I have been finding inspiration in Joanne's reflections in the Eat Live Be series. Lots of healthy ideas and recipes. So, in the spirit of healthy eating, when my friend Will was coming over to lunch on Saturday, I decided to make Joanne's Morroccan Chickpea Barley Salad. As I started cooking the barley I had vague recollections of Will talking about pearl barley. I feared that he might hate it but it was too late to back out.

While I have had barley in stews and soups before, I have never used it in salad. Would it taste different in a salad? It turned out that Will loves barley. And chickpeas. He was delighted with the salad. I gave some of the cooked barley to Sylvia and she loved it. What is it about kids and carbs!

I bought the barley at the Vic Market. Back home I found that I didn't have as much as the recipe required. I didn't mind as I don't like salads that are dominated by grains. I was also pleased that it had dried apricots and pistachios. I love dried apricots and so does Sylvia. I haven't had pistachios for ages and ages. The salad was a welcome excuse to have them in the house. I had forgotten just how pretty they are.

Sylvia had her swimming lesson before lunch so I simmered the barley before we left and bought Half Moon falafels on the way home. In the mall while we waited for falafels to cook we watched the old busker with the didgeridoo. Sylvia refused to give him the coin I gave her to drop on his pile. I chopped some vegetables. I dug out some wraps that fell apart. I brought the yoghurt and beetroot dip out of the fridge. It was a great lunch. Will was impressed.

I used some of my Australian spice mix instead of the Moroccan spice mix. I am not sure I got the spices quite right. I found it a little lemony for my liking. There were so many wonderful flavours and textures from the other ingredients that I didn't mind. If I was a different sort of blogger I might try lots of different dressing variations. But I don't. I am posting how I made it anyway.

We had leftovers the following day when we were headed over to see Chris, Yav and Florence for lunch. I had said I would take along some salad. So I took the leftovers. I also chopped up lots of veg and made an orange dressing. The barley salad had dried up a little overnight so I poured a smidge of orange dressing on the salad. It worked well. Maybe I would prefer orange juice rather than lemon on the barley salad. Maybe I shall experiment further some time.

As an aside, the salads went well with the pizza that Yav baked. The pizza was a big hit. Even Sylvia loved it. I have been inspired to make pizza last night. Sylvia loved it too. Might need to be a more regular meal.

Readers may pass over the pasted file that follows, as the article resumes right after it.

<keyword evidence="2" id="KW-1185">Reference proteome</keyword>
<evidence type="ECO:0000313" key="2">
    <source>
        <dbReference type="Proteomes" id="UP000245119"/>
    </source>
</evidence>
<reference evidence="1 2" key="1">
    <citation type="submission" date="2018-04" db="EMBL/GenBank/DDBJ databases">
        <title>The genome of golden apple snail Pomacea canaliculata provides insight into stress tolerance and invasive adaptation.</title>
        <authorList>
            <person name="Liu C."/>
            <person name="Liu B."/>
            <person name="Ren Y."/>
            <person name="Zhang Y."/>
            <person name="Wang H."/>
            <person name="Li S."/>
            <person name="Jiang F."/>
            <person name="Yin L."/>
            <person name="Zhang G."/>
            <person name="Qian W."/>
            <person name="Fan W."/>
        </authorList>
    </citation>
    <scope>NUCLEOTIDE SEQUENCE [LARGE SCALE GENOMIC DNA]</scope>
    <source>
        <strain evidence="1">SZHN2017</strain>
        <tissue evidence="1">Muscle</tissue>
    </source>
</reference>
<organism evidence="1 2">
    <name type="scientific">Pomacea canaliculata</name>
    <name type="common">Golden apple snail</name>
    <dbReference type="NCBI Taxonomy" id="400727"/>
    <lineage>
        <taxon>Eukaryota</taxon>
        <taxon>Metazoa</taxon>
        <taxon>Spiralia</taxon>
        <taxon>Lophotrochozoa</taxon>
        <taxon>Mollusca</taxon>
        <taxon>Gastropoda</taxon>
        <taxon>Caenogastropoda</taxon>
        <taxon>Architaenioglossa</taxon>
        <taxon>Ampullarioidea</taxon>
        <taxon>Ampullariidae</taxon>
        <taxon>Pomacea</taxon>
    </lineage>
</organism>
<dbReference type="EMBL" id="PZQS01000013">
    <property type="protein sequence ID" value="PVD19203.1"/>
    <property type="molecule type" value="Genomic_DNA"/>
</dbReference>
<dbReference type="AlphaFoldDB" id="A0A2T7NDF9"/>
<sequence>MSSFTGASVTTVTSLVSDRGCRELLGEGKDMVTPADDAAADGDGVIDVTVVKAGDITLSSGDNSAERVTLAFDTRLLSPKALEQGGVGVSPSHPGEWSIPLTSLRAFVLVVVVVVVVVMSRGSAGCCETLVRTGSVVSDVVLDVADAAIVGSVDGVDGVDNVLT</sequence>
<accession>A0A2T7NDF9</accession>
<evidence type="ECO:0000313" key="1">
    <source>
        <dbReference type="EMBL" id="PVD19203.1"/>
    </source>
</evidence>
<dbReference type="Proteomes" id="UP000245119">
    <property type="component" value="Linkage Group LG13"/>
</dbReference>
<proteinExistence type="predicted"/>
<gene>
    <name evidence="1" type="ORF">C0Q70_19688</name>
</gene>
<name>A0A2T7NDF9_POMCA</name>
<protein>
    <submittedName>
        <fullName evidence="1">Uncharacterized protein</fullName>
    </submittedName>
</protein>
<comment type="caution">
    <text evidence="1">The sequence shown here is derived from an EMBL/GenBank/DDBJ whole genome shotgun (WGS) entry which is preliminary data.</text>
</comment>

Previously on Green Gourmet Giraffe:
This time last year: Novelty Cakes from the Archives II
This time three years ago: WBB: Tofu Scramble and Imposters

'Moroccan' Chickpea Barley Salad

Serves 4 as a main, 6-8 as a side, adapted from Simply Recipes via Eats Well with Others

1 cup barley boil 30-60 min with salt
1 tsp salt
1 (400g or 15 oz) can chickpeas, rinsed and drained
1 red bell pepper, diced (I used half red, half green)
1/4 cup shelled pistachio nuts
1 cup dried apricots, diced
2 scallions, chopped
1 cup chopped parsley (I used a whole bunch)
zest and juice of a lemon (I forgot zest)
2 tsp red Australian bush spice mix
1/4 tsp ginger
1/4 tsp cinnamon
1/4 tsp turmeric
salt to taste

Boil barley in salted water (using about 1 tsp of salt) for 30-60 minutes - I did it for about 50 minutes - until cooked. Drain and lightly rinse. Cool ( as I did or you can serve the salad with warm barley). Add remaining ingredients and mix. Best eaten on the day of preparation but can be eaten the next day - may need a little extra juice or dressing.

On the stereo:
Yellow Bird: Arthur Lyman

Wednesday, 26 January 2011

Australia Day Poffertjes and Cars

Today is Australia Day so we headed into Kings Domain, a park on the fringe of the city, and joined in some of the fun. A nice excuse for a day out. There was a vintage car display and everywhere we looked seemed to be yet more old cars. Around the cars were lots of activities. However E had one aim when we arrived. Coffee and morning tea.

We shared a plate of poffertjes. These are mini-pancakes from the Netherlands that seem to be served at all events where there is a cluster of food vans. We haven't had them for ages. Normally I would have lemon juice or maple syrup on them but we had just sugar and butter so Sylvia could have some. It was Sylvia's first taste and she ate a few. She was fascinated by the toothpicks in them that are for those who don't want to get their fingers dirty.

I was fascinated by the poffertjes stall which is trying to get away from tacky greasy fast food van. It aims to look like an historic structure rather than a caravan that is here today and gone tomorrow. I also noticed some green cast iron decoration on the coffee stall. Curious!

You might say that Dutch pancakes are not particularly Australia for our national day. I ate from Dutch, Italian, American and Indian cuisines today. You can't get more Australian that that. If I had seen the scones first I might have had those instead of poffertjes but I had no desire for anything from the yabby stall. We ate pizza for lunch but it was forgettable apart from that Sylvia enjoyed the margherita.